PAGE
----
On the contrary, there are several companies who focus on making third party 5E content. Kobold Press and Goodman Games are prime examples (Into the Borderlands is the best-selling product in Goodman Games history).I think the idea that an independent publishing house could survive or even thrive off of becoming a third party publisher for another company's game is not necessarily a valid assumption to make. Fifth Edition makes Wizard of the Coast a lot of money. However, unless Matt Mercer or Matthew Colville are attached it has not proven to make anyone else a lot of money. Being #2 in the market, even if it remains a distant #2 provides Paizo with a good chunk of revenue.
Would they really be selling more books or get more prominent shelving space if they were selling source books and adventures for Fifth Edition?
Would they have to plan their release cycle around Fifth Edition? Paizo is already planning well into 2021.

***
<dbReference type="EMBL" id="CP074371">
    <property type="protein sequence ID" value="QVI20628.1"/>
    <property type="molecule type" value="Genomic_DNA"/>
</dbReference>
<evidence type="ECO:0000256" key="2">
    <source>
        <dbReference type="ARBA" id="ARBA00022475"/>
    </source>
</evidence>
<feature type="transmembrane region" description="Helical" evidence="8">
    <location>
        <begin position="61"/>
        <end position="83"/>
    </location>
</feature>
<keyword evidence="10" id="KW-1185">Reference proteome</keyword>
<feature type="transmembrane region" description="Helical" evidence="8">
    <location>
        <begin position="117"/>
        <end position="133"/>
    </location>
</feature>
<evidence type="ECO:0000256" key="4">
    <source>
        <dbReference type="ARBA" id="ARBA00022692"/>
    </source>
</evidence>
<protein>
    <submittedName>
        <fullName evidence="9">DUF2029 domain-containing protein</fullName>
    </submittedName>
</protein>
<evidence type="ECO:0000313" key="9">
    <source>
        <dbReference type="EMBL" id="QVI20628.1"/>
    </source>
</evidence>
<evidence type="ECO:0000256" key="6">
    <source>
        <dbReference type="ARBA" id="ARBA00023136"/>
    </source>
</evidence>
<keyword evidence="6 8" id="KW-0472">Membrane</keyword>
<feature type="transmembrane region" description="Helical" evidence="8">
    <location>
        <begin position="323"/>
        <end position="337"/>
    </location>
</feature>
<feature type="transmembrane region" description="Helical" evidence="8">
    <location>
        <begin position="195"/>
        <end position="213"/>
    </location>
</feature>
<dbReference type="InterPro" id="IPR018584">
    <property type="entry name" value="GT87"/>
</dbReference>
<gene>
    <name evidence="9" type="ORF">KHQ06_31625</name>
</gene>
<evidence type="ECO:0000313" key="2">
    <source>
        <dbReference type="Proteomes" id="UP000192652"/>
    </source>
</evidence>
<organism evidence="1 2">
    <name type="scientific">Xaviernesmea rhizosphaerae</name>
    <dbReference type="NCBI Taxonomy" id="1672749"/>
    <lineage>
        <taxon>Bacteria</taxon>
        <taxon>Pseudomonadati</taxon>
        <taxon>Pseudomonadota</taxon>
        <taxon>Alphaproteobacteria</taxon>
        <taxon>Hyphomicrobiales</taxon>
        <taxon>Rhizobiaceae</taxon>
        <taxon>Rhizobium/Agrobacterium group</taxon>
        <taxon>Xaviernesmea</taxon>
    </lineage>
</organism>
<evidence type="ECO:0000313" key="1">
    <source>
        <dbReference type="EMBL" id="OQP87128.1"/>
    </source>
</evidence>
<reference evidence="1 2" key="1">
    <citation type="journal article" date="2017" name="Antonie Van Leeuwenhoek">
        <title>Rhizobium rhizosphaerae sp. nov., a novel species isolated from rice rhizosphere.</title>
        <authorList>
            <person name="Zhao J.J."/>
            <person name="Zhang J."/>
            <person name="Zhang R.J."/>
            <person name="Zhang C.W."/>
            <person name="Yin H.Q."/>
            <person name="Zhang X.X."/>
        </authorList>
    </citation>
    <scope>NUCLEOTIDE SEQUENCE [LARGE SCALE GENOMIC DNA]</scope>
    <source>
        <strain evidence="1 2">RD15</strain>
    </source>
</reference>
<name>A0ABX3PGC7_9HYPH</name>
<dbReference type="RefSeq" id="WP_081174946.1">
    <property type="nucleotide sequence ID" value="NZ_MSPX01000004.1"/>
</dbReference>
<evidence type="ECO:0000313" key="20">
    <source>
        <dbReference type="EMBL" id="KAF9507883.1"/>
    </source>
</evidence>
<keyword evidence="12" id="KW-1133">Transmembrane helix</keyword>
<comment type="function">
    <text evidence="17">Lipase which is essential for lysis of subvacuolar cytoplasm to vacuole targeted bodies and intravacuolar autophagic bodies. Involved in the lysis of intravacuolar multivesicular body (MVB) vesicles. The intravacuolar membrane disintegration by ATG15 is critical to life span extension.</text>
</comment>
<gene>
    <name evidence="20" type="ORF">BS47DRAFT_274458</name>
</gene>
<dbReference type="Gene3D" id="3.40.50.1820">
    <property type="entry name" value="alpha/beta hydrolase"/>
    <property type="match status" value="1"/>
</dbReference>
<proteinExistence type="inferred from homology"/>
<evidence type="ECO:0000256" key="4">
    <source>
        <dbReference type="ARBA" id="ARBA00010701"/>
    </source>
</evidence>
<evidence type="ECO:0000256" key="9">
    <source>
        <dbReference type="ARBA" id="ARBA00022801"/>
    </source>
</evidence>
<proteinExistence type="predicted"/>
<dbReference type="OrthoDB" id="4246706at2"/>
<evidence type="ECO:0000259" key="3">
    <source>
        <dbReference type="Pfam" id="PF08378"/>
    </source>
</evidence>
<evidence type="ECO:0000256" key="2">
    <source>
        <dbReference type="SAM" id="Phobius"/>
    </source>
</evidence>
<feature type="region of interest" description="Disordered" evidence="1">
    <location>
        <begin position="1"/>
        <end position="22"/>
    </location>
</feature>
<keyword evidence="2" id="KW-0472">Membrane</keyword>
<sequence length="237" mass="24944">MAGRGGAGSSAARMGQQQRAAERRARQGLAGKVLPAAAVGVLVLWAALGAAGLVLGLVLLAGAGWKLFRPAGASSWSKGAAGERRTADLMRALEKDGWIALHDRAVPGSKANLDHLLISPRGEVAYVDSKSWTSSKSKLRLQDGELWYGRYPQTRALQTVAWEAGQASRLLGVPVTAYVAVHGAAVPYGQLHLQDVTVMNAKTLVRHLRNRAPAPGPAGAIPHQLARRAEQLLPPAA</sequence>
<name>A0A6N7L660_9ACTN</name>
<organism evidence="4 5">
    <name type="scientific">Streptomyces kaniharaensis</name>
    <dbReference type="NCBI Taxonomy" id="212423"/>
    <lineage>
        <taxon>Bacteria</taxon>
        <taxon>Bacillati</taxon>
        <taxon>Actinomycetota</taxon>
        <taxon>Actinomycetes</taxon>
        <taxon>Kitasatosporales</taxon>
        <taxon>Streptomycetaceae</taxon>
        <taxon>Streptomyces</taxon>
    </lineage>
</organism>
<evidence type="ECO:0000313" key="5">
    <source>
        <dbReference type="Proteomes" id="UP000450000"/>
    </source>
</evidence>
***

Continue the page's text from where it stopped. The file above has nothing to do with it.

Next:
If they start selling really well what does Wizards do to respond? What happens if there is an edition change?
I think the only way this would ever work is some sort of exclusive deal to make D&D branded products and given their history Paizo is loathe to attach themselves to anyone else's ship. They had to scramble and drastically change their business model because of decisions made by Wizards of the Coast before. Being independent to formulate business plans and steer their own ship might be worth it even if revenue is not as strong as it could be (I do not think that is the case anyway).